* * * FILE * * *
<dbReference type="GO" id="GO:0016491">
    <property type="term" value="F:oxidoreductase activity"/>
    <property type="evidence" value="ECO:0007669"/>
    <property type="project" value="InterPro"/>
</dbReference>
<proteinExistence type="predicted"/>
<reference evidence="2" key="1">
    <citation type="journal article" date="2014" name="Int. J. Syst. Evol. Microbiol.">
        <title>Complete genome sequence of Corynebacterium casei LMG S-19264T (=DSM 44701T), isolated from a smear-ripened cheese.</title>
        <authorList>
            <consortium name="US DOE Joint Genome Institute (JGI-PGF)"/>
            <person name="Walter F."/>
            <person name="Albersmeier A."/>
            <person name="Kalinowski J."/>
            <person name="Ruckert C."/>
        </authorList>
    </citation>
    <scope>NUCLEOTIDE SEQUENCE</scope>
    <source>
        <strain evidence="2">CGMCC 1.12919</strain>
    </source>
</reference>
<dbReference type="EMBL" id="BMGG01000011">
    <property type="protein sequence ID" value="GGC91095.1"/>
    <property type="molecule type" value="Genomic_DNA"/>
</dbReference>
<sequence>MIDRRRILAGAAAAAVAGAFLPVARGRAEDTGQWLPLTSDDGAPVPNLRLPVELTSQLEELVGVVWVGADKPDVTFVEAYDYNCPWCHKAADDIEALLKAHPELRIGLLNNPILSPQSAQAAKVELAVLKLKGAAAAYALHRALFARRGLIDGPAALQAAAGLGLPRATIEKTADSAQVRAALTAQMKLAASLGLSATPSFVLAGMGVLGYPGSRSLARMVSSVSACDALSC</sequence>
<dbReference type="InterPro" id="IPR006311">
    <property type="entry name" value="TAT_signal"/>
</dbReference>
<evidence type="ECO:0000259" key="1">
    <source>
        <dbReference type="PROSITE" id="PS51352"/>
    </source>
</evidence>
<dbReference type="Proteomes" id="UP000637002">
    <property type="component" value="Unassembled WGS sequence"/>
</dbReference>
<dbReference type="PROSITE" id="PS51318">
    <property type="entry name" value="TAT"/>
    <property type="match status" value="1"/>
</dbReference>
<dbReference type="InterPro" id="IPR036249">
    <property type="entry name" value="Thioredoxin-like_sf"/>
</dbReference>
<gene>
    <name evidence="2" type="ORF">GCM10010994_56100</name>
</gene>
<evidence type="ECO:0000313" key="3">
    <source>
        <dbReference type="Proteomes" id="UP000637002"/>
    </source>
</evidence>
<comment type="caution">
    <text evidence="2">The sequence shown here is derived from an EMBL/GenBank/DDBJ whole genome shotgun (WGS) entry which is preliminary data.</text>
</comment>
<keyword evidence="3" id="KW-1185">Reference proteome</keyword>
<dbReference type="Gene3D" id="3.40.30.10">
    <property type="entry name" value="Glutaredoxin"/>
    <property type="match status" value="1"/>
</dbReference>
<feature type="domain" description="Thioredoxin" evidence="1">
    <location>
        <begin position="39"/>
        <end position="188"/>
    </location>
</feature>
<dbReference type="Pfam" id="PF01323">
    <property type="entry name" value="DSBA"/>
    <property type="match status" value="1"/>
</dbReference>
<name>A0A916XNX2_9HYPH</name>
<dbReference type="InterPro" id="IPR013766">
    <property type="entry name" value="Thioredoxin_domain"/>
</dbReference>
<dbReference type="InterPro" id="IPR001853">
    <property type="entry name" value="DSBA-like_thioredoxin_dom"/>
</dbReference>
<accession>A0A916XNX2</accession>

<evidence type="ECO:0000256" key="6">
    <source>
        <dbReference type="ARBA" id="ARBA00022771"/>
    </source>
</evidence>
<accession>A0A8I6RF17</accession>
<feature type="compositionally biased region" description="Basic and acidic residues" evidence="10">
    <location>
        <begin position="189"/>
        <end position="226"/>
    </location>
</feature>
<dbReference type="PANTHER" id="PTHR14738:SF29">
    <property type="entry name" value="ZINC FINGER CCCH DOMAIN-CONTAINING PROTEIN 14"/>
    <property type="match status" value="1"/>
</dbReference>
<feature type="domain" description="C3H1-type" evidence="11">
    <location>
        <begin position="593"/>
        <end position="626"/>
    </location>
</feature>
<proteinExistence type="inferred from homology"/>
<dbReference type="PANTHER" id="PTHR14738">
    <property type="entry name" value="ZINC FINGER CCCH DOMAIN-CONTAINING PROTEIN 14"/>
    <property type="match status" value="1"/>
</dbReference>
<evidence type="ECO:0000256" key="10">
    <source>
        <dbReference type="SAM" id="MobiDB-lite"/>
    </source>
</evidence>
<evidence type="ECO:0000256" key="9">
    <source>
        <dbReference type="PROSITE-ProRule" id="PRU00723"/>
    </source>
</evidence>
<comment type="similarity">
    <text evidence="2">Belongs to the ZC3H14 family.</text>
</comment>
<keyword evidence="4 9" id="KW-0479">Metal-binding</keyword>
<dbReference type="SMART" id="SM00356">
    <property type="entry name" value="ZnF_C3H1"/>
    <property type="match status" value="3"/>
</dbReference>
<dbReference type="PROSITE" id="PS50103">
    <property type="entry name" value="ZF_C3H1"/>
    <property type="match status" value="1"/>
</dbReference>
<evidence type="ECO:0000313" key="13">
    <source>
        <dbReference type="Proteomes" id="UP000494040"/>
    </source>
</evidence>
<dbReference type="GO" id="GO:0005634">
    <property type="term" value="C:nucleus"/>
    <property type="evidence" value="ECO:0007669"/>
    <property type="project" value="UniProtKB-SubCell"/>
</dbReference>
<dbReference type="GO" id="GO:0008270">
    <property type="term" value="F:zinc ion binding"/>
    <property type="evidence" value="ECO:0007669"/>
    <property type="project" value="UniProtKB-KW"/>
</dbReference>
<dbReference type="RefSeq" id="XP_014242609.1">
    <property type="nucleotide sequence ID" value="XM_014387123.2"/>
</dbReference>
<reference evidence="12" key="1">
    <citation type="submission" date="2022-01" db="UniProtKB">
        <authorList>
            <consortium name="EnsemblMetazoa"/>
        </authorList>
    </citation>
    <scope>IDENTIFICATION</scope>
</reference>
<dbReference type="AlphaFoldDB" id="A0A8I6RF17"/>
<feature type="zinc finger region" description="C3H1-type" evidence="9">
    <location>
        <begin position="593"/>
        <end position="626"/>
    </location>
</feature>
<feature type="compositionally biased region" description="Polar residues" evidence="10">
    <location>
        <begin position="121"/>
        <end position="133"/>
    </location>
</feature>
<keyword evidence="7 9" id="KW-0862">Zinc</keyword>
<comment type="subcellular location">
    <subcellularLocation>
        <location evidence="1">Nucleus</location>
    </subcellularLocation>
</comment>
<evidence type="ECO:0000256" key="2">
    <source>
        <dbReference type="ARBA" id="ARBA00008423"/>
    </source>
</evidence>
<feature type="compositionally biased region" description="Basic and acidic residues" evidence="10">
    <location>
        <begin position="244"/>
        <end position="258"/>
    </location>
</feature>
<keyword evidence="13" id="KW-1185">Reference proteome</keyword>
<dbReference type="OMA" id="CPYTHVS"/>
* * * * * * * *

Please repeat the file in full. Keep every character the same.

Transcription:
<dbReference type="GO" id="GO:0016491">
    <property type="term" value="F:oxidoreductase activity"/>
    <property type="evidence" value="ECO:0007669"/>
    <property type="project" value="InterPro"/>
</dbReference>
<proteinExistence type="predicted"/>
<reference evidence="2" key="1">
    <citation type="journal article" date="2014" name="Int. J. Syst. Evol. Microbiol.">
        <title>Complete genome sequence of Corynebacterium casei LMG S-19264T (=DSM 44701T), isolated from a smear-ripened cheese.</title>
        <authorList>
            <consortium name="US DOE Joint Genome Institute (JGI-PGF)"/>
            <person name="Walter F."/>
            <person name="Albersmeier A."/>
            <person name="Kalinowski J."/>
            <person name="Ruckert C."/>
        </authorList>
    </citation>
    <scope>NUCLEOTIDE SEQUENCE</scope>
    <source>
        <strain evidence="2">CGMCC 1.12919</strain>
    </source>
</reference>
<dbReference type="EMBL" id="BMGG01000011">
    <property type="protein sequence ID" value="GGC91095.1"/>
    <property type="molecule type" value="Genomic_DNA"/>
</dbReference>
<sequence>MIDRRRILAGAAAAAVAGAFLPVARGRAEDTGQWLPLTSDDGAPVPNLRLPVELTSQLEELVGVVWVGADKPDVTFVEAYDYNCPWCHKAADDIEALLKAHPELRIGLLNNPILSPQSAQAAKVELAVLKLKGAAAAYALHRALFARRGLIDGPAALQAAAGLGLPRATIEKTADSAQVRAALTAQMKLAASLGLSATPSFVLAGMGVLGYPGSRSLARMVSSVSACDALSC</sequence>
<dbReference type="InterPro" id="IPR006311">
    <property type="entry name" value="TAT_signal"/>
</dbReference>
<evidence type="ECO:0000259" key="1">
    <source>
        <dbReference type="PROSITE" id="PS51352"/>
    </source>
</evidence>
<dbReference type="Proteomes" id="UP000637002">
    <property type="component" value="Unassembled WGS sequence"/>
</dbReference>
<dbReference type="PROSITE" id="PS51318">
    <property type="entry name" value="TAT"/>
    <property type="match status" value="1"/>
</dbReference>
<dbReference type="InterPro" id="IPR036249">
    <property type="entry name" value="Thioredoxin-like_sf"/>
</dbReference>
<gene>
    <name evidence="2" type="ORF">GCM10010994_56100</name>
</gene>
<evidence type="ECO:0000313" key="3">
    <source>
        <dbReference type="Proteomes" id="UP000637002"/>
    </source>
</evidence>
<comment type="caution">
    <text evidence="2">The sequence shown here is derived from an EMBL/GenBank/DDBJ whole genome shotgun (WGS) entry which is preliminary data.</text>
</comment>
<keyword evidence="3" id="KW-1185">Reference proteome</keyword>
<dbReference type="Gene3D" id="3.40.30.10">
    <property type="entry name" value="Glutaredoxin"/>
    <property type="match status" value="1"/>
</dbReference>
<feature type="domain" description="Thioredoxin" evidence="1">
    <location>
        <begin position="39"/>
        <end position="188"/>
    </location>
</feature>
<dbReference type="Pfam" id="PF01323">
    <property type="entry name" value="DSBA"/>
    <property type="match status" value="1"/>
</dbReference>
<name>A0A916XNX2_9HYPH</name>
<dbReference type="InterPro" id="IPR013766">
    <property type="entry name" value="Thioredoxin_domain"/>
</dbReference>
<dbReference type="InterPro" id="IPR001853">
    <property type="entry name" value="DSBA-like_thioredoxin_dom"/>
</dbReference>
<accession>A0A916XNX2</accession>

<evidence type="ECO:0000256" key="6">
    <source>
        <dbReference type="ARBA" id="ARBA00022771"/>
    </source>
</evidence>
<accession>A0A8I6RF17</accession>
<feature type="compositionally biased region" description="Basic and acidic residues" evidence="10">
    <location>
        <begin position="189"/>
        <end position="226"/>
    </location>
</feature>
<dbReference type="PANTHER" id="PTHR14738:SF29">
    <property type="entry name" value="ZINC FINGER CCCH DOMAIN-CONTAINING PROTEIN 14"/>
    <property type="match status" value="1"/>
</dbReference>
<feature type="domain" description="C3H1-type" evidence="11">
    <location>
        <begin position="593"/>
        <end position="626"/>
    </location>
</feature>
<proteinExistence type="inferred from homology"/>
<dbReference type="PANTHER" id="PTHR14738">
    <property type="entry name" value="ZINC FINGER CCCH DOMAIN-CONTAINING PROTEIN 14"/>
    <property type="match status" value="1"/>
</dbReference>
<evidence type="ECO:0000256" key="10">
    <source>
        <dbReference type="SAM" id="MobiDB-lite"/>
    </source>
</evidence>
<evidence type="ECO:0000256" key="9">
    <source>
        <dbReference type="PROSITE-ProRule" id="PRU00723"/>
    </source>
</evidence>
<comment type="similarity">
    <text evidence="2">Belongs to the ZC3H14 family.</text>
</comment>
<keyword evidence="4 9" id="KW-0479">Metal-binding</keyword>
<dbReference type="SMART" id="SM00356">
    <property type="entry name" value="ZnF_C3H1"/>
    <property type="match status" value="3"/>
</dbReference>
<dbReference type="PROSITE" id="PS50103">
    <property type="entry name" value="ZF_C3H1"/>
    <property type="match status" value="1"/>
</dbReference>
<evidence type="ECO:0000313" key="13">
    <source>
        <dbReference type="Proteomes" id="UP000494040"/>
    </source>
</evidence>
<dbReference type="GO" id="GO:0005634">
    <property type="term" value="C:nucleus"/>
    <property type="evidence" value="ECO:0007669"/>
    <property type="project" value="UniProtKB-SubCell"/>
</dbReference>
<dbReference type="GO" id="GO:0008270">
    <property type="term" value="F:zinc ion binding"/>
    <property type="evidence" value="ECO:0007669"/>
    <property type="project" value="UniProtKB-KW"/>
</dbReference>
<dbReference type="RefSeq" id="XP_014242609.1">
    <property type="nucleotide sequence ID" value="XM_014387123.2"/>
</dbReference>
<reference evidence="12" key="1">
    <citation type="submission" date="2022-01" db="UniProtKB">
        <authorList>
            <consortium name="EnsemblMetazoa"/>
        </authorList>
    </citation>
    <scope>IDENTIFICATION</scope>
</reference>
<dbReference type="AlphaFoldDB" id="A0A8I6RF17"/>
<feature type="zinc finger region" description="C3H1-type" evidence="9">
    <location>
        <begin position="593"/>
        <end position="626"/>
    </location>
</feature>
<feature type="compositionally biased region" description="Polar residues" evidence="10">
    <location>
        <begin position="121"/>
        <end position="133"/>
    </location>
</feature>
<keyword evidence="7 9" id="KW-0862">Zinc</keyword>
<comment type="subcellular location">
    <subcellularLocation>
        <location evidence="1">Nucleus</location>
    </subcellularLocation>
</comment>
<evidence type="ECO:0000256" key="2">
    <source>
        <dbReference type="ARBA" id="ARBA00008423"/>
    </source>
</evidence>
<feature type="compositionally biased region" description="Basic and acidic residues" evidence="10">
    <location>
        <begin position="244"/>
        <end position="258"/>
    </location>
</feature>
<keyword evidence="13" id="KW-1185">Reference proteome</keyword>
<dbReference type="OMA" id="CPYTHVS"/>